I didn’t see him much. I didn’t know him very well. After his death, the swimming pool he had campaigned for at Aston Comprehensive School was given his name. It’s gone now. But I’m proud that he made his mark.

January 2019

So much to do, and so many obstacles.

Happy New Year, then. If one can still use this greeting 26 days into this next orbit round the sun. Still, theres still over 300 days to go, and I’ve been known to start a diary a lot later in the year. I’ve also been known to write loads of stuff in January and not return to it till July! Good intentions, and all that.

So what are my intentions, good or otherwise for this year?

I will read more. I will read at least one fiction and one non-fiction each month. To this end, I bought – actually paid money, for two books. They were recommended to me through “friends like you are reading these books now” so I bought them purely on that strength. The first, a fiction set in WWII is a bit slow and twee. I’ve picked it up a few times and it’s probably good but I don’t have time to wait for it to get exciting. The second is about mindfulness, from different points of view. Yeah! OK to dip in to.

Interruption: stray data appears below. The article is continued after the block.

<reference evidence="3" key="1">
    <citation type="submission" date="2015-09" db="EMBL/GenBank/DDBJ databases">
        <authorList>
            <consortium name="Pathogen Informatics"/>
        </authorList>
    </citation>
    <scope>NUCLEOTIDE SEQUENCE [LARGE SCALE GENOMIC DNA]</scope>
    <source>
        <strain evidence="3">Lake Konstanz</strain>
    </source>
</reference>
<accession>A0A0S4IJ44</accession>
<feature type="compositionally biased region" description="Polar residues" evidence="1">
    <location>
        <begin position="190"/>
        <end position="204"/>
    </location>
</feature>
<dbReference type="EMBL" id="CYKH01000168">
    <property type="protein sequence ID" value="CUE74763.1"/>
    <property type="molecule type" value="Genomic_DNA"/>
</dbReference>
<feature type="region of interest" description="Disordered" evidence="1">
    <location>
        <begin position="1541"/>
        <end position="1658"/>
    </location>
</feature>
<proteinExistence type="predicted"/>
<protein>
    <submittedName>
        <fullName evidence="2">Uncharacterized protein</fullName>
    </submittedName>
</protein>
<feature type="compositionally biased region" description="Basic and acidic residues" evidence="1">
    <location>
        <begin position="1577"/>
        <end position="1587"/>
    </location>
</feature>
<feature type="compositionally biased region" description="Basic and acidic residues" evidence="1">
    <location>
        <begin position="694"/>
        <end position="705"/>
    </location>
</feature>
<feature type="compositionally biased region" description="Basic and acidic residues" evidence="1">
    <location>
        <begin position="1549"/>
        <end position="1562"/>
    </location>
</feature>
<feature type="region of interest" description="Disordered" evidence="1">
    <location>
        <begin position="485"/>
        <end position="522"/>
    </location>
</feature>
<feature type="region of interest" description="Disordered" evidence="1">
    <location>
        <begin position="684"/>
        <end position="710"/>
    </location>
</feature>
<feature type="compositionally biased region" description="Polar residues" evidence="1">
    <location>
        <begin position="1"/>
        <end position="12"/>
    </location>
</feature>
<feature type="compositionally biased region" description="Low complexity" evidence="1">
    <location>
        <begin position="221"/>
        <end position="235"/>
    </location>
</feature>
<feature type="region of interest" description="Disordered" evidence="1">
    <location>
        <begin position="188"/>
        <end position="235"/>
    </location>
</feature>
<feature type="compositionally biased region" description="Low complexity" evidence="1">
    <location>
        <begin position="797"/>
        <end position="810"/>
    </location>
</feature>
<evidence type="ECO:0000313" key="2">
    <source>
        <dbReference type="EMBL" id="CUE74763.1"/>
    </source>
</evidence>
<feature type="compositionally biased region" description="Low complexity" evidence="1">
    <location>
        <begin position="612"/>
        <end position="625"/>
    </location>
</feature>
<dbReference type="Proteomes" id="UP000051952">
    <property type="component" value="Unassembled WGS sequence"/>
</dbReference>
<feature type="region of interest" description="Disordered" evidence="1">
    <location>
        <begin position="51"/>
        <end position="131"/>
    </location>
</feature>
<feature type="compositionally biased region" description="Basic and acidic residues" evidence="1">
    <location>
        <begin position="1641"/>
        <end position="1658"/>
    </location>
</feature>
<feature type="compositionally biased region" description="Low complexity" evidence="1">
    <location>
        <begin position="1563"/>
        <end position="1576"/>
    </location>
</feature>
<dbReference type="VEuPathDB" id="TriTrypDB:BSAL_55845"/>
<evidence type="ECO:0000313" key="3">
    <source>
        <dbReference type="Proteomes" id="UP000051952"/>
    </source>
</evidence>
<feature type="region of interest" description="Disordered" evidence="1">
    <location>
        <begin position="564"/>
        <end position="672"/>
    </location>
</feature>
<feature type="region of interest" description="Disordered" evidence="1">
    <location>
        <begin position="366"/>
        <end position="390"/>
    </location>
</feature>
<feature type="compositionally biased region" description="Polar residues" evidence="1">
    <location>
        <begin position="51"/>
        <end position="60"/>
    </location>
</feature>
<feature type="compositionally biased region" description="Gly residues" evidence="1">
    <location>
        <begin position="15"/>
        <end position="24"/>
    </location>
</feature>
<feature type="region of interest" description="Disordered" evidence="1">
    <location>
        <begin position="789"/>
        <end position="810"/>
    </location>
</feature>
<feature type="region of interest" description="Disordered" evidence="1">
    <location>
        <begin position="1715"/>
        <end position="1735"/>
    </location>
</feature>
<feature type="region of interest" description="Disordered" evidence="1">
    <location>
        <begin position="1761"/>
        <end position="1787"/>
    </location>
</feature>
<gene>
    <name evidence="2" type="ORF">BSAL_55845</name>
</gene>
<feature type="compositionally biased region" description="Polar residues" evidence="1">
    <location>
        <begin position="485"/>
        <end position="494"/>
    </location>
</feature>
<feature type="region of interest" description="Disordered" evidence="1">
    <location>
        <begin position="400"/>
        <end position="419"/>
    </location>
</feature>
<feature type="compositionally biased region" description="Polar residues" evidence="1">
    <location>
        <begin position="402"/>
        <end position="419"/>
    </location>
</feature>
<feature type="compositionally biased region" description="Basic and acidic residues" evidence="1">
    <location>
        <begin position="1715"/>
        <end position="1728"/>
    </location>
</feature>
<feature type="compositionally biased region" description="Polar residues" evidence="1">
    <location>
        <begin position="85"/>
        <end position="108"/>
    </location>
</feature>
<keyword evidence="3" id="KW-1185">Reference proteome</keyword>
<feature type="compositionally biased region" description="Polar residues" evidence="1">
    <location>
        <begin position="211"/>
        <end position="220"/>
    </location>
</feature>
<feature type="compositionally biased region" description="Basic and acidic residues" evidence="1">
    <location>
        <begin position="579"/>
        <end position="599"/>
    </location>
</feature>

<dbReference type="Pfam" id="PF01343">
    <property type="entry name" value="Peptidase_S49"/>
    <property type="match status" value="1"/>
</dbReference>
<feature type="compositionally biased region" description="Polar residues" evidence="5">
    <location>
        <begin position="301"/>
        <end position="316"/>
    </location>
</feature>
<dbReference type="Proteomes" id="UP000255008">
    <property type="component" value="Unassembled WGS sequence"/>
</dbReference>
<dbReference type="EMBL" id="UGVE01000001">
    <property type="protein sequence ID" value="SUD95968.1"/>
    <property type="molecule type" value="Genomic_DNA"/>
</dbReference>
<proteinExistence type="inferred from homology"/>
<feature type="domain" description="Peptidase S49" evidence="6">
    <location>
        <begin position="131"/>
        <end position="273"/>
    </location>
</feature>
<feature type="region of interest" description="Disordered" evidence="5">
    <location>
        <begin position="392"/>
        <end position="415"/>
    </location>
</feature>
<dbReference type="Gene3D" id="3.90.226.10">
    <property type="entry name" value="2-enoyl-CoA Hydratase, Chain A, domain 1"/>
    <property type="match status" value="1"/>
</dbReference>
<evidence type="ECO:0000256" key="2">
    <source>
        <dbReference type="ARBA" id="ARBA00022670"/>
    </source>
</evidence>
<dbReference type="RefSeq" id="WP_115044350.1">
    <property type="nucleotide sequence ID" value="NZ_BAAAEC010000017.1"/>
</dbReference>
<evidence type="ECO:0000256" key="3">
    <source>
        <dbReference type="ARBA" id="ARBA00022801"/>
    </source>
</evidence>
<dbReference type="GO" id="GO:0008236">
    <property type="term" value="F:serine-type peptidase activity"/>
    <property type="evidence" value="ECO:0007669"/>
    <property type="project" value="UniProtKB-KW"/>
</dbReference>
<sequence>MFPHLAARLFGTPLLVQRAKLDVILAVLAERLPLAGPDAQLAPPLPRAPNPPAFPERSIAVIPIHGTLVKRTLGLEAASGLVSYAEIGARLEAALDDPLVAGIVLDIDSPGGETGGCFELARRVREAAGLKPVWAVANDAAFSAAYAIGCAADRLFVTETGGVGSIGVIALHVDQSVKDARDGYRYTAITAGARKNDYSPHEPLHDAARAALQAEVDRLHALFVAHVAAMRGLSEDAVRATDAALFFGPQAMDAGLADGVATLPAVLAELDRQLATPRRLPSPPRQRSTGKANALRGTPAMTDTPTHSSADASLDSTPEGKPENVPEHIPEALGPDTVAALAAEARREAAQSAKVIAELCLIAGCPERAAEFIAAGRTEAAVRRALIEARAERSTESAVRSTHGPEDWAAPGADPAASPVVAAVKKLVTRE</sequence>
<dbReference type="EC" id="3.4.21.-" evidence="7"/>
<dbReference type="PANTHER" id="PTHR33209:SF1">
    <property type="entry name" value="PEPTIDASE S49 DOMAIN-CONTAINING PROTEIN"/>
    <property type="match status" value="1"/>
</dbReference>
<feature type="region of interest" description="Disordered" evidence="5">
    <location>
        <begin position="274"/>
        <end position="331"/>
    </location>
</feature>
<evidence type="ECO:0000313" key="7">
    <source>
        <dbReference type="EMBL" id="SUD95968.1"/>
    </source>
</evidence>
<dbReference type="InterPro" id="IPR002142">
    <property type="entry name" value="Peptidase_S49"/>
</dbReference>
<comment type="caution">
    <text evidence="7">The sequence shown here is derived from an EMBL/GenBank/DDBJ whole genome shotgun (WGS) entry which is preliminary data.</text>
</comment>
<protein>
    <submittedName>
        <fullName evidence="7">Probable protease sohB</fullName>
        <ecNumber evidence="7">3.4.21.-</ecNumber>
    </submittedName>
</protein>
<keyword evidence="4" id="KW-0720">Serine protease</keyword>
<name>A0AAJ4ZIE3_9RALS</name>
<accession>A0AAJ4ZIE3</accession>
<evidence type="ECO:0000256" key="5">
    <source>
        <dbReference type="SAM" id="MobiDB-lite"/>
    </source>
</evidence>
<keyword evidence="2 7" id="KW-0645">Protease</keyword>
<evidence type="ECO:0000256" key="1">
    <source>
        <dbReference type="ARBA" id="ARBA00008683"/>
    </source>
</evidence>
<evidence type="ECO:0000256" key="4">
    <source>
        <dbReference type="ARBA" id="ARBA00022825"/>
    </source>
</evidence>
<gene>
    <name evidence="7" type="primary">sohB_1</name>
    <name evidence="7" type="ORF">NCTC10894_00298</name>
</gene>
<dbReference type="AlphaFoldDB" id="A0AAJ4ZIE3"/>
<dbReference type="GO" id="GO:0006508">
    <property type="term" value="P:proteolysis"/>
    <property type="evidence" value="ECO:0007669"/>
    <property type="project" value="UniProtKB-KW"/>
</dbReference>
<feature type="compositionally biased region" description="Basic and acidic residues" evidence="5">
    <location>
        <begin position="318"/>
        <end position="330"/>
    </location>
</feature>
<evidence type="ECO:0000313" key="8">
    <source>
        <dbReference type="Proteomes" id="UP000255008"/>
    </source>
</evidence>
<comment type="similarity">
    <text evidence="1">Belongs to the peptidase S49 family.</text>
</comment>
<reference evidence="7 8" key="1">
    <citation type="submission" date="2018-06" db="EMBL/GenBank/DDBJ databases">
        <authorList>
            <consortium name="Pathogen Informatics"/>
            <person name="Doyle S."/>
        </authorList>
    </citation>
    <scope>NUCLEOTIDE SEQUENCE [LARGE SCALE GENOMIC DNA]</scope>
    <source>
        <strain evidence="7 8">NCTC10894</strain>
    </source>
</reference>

Lesson learned. I intend to go back to the lending library, where I can choose six books, read one, and return them all three weeks later. For free. Except for the car parking fee.

I need to make changes to my website. It needs an overhaul and a good sort out. So it might disappear and reappear in the next month or so but I am still here and open to comments (see contact page to email me)

I’ve got plenty of poetry in progress. Unfortunately it still tends to be on bits of paper all over the place. Even though I have a lovely new notebook for 2019 with an elesticated pen slot and colour match pen. Red.

So that’s where I am for now. Still at the day job. Still on a diet. Still aiming at 5000 steps a day, and reaching 2500 if I’m really good. Wondering where the next 300 or so days will take me.